Renaissance Martial Arts Literature

"Princes and Lords learn to survive with this art, in earnest and in play.
But if you are fearful, then you should not learn to fence.
Because a despondent heart will always be defeated, regardless of all skill."
- Fechtmeister Sigmund Ringeck, 1440

 “So from this art comes all sorts of good, with arms cities are subdued
and all the crowds restrained; and in itself has such dignity,
that often it brings joy to the heart, and always drives out cowardice
…If you will be renowned in the art, you’ll never be poor,
in any place.  This virtue is so glorious that,
if even once poverty would show you his cards,
then wealth will embrace you thanks to your art.”
- Maestro Filippo Vadi, Liber de Arte  Gladiatoria Dimicandi, c.1482

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The little known surviving treatises and guidebooks of fighting skills produced by European authors are numerous and diverse.  Books and manuscripts on personal combat skills flourished in the 15th and 16th centuries.  The oldest known European fighting text is an anonymous German sword and buckler manual (MS I.33) produced around c. 1295. Its watercolor pages feature a series of images of a monk and his partner performing various attacks and counter attacks and has recently come to be more appreciated as a source for study of historical European martial arts.  The writings of the great Swabian master Johannes Liechtenauer in the 1380s were highly influential among German masters for the next two centuries. His teachings, as chronicled by by the priest and master-at-arms, Hanko Doebringer, were expanded and written on by many others throughout the 1400s and early 1500s including Paulus Kal, Peter Falkner, Hans von Speyer, Ludwig Von Eyb, Gregor Erhart, Sigmund Schining, Andre Pauernfeindt, and others. A major one of these commentators was that of Sigmund Ringeck in the 1450s and Peter Von Danzig in the 1450s. Among their teachings, these Fechtbuchs (“fight books” or “fencing books”) present a consistent emphasis on unarmored foot-combat with long-swords that incorporate grappling techniques.   

With the development of printmaking in Europe during the 1400s, there also came a revival of science and classical humanism. Both prints and drawings were integral in the effort to communicate rediscoveries as well as new ideas.

MaxColor.JPG (46062 bytes)In 1410 the Bolognese master Fiore dei Liberi produced a systematic work, Flos Duellatorium in Armis, which represents the major Italian contribution to 15th century martial arts literature. Three different editions of Fiore’s work survive and have become major resources for modern students.  The Fechtbuch of Hans Talhoffer covering among other things, swordplay, judicial combat, dagger fighting and wrestling was also influential. It was produced in several versions from the 1440s to 1460s. Other important fighting texts surviving from the 15th century include works such as the Codex Wallerstein, the anonymous “Gladiatorie” and “Goliath” manuscripts, as well as the Solothurner Fechtbuch. There is also an anonymous 15th century work on the use of the medieval pole-axe, Le Jeu de la Hache. The King of Portugal, Dom Duarte, produced several training texts in the 1420s.  While two obscure 15th century works on swordplay from England also survive (the MS 3542 and MS 39564 documents). Fabian von Auerswald also produced a detailed wrestling manuscript about 1462, of which a well-illustrated later edition still exists.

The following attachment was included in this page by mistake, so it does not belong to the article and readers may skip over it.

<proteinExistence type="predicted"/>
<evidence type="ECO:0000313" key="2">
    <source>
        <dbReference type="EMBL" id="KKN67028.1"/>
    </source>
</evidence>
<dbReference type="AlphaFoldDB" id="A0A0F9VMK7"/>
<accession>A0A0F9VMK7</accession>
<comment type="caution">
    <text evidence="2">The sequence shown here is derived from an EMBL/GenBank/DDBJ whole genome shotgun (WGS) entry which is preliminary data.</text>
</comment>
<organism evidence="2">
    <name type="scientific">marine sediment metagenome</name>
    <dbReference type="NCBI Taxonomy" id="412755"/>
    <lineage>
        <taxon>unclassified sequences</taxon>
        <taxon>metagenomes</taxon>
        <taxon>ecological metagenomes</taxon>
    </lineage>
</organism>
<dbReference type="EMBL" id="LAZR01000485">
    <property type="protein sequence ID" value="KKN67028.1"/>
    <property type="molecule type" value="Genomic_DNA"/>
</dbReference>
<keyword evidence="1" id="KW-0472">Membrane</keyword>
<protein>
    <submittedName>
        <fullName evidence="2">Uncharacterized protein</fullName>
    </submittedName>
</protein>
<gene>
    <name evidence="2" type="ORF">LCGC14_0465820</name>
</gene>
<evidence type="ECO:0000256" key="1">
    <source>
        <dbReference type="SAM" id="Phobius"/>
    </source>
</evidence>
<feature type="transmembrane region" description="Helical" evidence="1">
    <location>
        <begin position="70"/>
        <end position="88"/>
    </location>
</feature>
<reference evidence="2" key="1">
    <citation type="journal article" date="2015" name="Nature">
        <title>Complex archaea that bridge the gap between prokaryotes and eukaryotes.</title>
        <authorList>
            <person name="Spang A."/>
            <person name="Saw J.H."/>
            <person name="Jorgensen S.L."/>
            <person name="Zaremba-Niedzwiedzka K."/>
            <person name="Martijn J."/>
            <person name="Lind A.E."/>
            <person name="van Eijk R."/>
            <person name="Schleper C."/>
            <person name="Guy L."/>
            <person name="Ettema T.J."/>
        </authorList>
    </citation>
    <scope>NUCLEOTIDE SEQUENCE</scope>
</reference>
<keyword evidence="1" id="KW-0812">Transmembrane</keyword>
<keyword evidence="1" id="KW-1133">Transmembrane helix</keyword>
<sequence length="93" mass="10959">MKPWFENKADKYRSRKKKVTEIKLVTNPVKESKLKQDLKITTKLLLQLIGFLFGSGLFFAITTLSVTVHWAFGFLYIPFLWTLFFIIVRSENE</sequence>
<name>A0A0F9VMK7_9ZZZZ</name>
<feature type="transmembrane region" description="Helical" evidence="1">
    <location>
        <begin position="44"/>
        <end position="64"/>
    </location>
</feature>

PVD1449.JPG (56515 bytes)Fillipo Vadi in the 1480s produced another major Italian work on fighting from the period, which was highly influenced by Fiore’s. The Hispano-Italian knight Pietro Monte produced several tittles on fighting and combat skills during the 1480s and ‘90s, including the first published wrestling book. Hans Czynner produced an illustrated color work of armored combat on the techniques of “half-swording” and dagger fighting in armor. Hanns Wurm’s colorfully inked manual, Das Ringersbuch, of c. 1500 features a range of illustrated wrestling moves and is characteristic of unarmed texts of the period.   Around 1512 the artist Albrecht DŸrer produced a beautifully and realistically drawn work illustrating sword and wrestling techniques.  Several versions of Jšrg Wilhalm’s work survive including a large hand-written color 1523 edition featuring an array of unarmored and armored long sword techniques.  About 1540 Paulus Hector Mair compiled an immense and a well-illustrated tome on weapon arts including swords, staffs, daggers, and other weapons.